There seems to be a growing trend of CFOs moving into CEO or president roles, according to a report by Bloomberg. As previously highlighted by HealthLeaders, this shift shows the changing nature of the CFO’s role in healthcare and the need for finance leaders to possess a deep understanding of what drives growth to succeed in top leadership positions.
Historically, CFOs across all industries have been primarily responsible for number crunching and financial management. However, their responsibilities have expanded to include more operational duties, requiring a broader skill set—especially in healthcare.
This shift has helped a record number of CFOs ascend to CEO positions last year at some of America’s biggest companies, Bloomberg said.
So what are the numbers? Among the firms represented in the S&P 500 and Fortune 500, 8.4% of them promoted a CFO to CEO, according to exclusive data from Crist Kolder Associates cited by Bloomberg. That’s up from 5.8% a decade ago.
“CFOs are taking on a more operational role in those businesses, ingratiating themselves,” Josh Crist, a co-managing partner at Crist Kolder, told the outlet. “The more you can grab as CFO, the more likely you will have chances at the top gig.”
Healthcare Leaders Weigh In
This sentiment is ringing especially true in the healthcare industry where from a strictly operational perspective, the pandemic has significantly increased the workload for most healthcare CFOs—but this could have really benefited them for future roles.
This shift includes handling and accounting for rounds of stimulus money, complying with new regulations, and managing skyrocketing accounts for healthcare services.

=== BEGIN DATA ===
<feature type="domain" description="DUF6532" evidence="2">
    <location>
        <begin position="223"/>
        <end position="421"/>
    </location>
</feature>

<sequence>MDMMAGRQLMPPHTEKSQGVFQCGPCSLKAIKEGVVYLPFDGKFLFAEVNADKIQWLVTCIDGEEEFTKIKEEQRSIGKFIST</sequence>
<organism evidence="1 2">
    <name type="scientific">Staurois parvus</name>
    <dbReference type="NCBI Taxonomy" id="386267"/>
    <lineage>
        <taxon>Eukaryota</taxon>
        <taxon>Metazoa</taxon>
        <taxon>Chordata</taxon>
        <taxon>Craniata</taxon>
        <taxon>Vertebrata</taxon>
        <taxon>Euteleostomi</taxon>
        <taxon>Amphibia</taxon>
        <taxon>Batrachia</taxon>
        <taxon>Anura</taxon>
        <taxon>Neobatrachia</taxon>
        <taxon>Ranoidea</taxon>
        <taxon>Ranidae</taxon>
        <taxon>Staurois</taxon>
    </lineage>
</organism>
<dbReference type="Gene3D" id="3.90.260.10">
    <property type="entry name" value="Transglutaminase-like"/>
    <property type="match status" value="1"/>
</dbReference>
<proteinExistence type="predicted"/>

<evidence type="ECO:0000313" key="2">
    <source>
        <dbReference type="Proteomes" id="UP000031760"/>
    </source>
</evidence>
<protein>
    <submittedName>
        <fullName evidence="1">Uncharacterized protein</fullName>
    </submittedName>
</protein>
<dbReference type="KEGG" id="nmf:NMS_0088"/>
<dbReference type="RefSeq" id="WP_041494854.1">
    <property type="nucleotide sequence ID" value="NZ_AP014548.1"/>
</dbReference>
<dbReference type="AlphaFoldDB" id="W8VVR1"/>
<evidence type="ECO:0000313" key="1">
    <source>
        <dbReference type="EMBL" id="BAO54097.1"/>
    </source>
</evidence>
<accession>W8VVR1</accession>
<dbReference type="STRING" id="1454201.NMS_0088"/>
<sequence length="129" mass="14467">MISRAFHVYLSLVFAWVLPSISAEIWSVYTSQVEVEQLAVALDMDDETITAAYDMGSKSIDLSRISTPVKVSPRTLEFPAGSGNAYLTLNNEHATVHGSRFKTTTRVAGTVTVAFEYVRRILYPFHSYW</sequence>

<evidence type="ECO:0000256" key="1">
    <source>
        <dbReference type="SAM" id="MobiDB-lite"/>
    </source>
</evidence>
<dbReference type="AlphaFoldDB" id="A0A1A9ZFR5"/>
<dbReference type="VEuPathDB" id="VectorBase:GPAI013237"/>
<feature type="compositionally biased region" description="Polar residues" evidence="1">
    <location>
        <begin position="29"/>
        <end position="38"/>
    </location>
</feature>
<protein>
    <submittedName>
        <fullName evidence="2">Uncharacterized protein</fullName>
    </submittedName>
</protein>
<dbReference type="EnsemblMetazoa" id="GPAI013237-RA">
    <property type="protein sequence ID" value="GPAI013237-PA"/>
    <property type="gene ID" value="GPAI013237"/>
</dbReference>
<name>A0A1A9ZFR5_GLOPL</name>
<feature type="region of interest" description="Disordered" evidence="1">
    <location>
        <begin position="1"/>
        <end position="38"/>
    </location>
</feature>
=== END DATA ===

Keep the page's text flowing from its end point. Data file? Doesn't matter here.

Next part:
In fact, HealthLeaders has spoken to multiple CFOs on just that.
“My role as CFO has become much more active as I try to balance the normal work of the monthly financial statement process; the annual budget process; year-end and audit preparation; and cost reports, with managing the additional funding received as a result of COVID—how to effectively and appropriately expend it; and analyzing new services along with market evaluation of pay structures,” explained Terry Lutz, CFO at Scheurer Hospital, a 25-bed critical access hospital in Pigeon, Michigan.
On top of COVID, the Great Resignation also played a part in the expansion of the CFO role.
“[The great resignation also] forced me to think about things that are not 100% germane to finance numbers,” said Carlos Bohorquez, CFO at El Camino Health. El Camino Health includes two nonprofit hospitals: Mountain View Hospital and Los Gatos Hospital, as well as urgent care, multi-specialty care, and primary care facilities.
Bohorquez said he now needs to have a strong grasp on human resources issues, including recruiting and retention—issues that have also been on the top of finance leaders’ minds in our HealthLeaders Exchange community.
So How Can CFOs Move Forward (And Up)?
CFOs who take on a more operational role within their organizations increase their chances of eventually becoming CEO, Crist said to Bloomberg.
In order to advance to the CEO role, hospital and health system CFOs can take several steps.
CFOs can continue to focus on broadening their skill set to include more operational expertise. This may involve gaining experience in areas such as supply chain management, revenue cycle management, human resources, and overall strategic planning—areas that I have seen most CFOs already prioritize.
On top of this though, building strong relationships and networking within their organization and the healthcare industry can help create opportunities for growth.
But, while the path to CEO is becoming more attainable for CFOs, serving as a COO still remains the clearest route to the top leadership position, Crist Kolder says. In fact, nearly 50% of CEOs who rose from within their organization previously held COO-type roles.
This means gaining experience in operational leadership positions can provide valuable insights and experiences that translate well into the CEO role.
Amanda Norris is the Associate Content Manager of Finance, Payer, Revenue Cycle, and Strategy for HealthLeaders.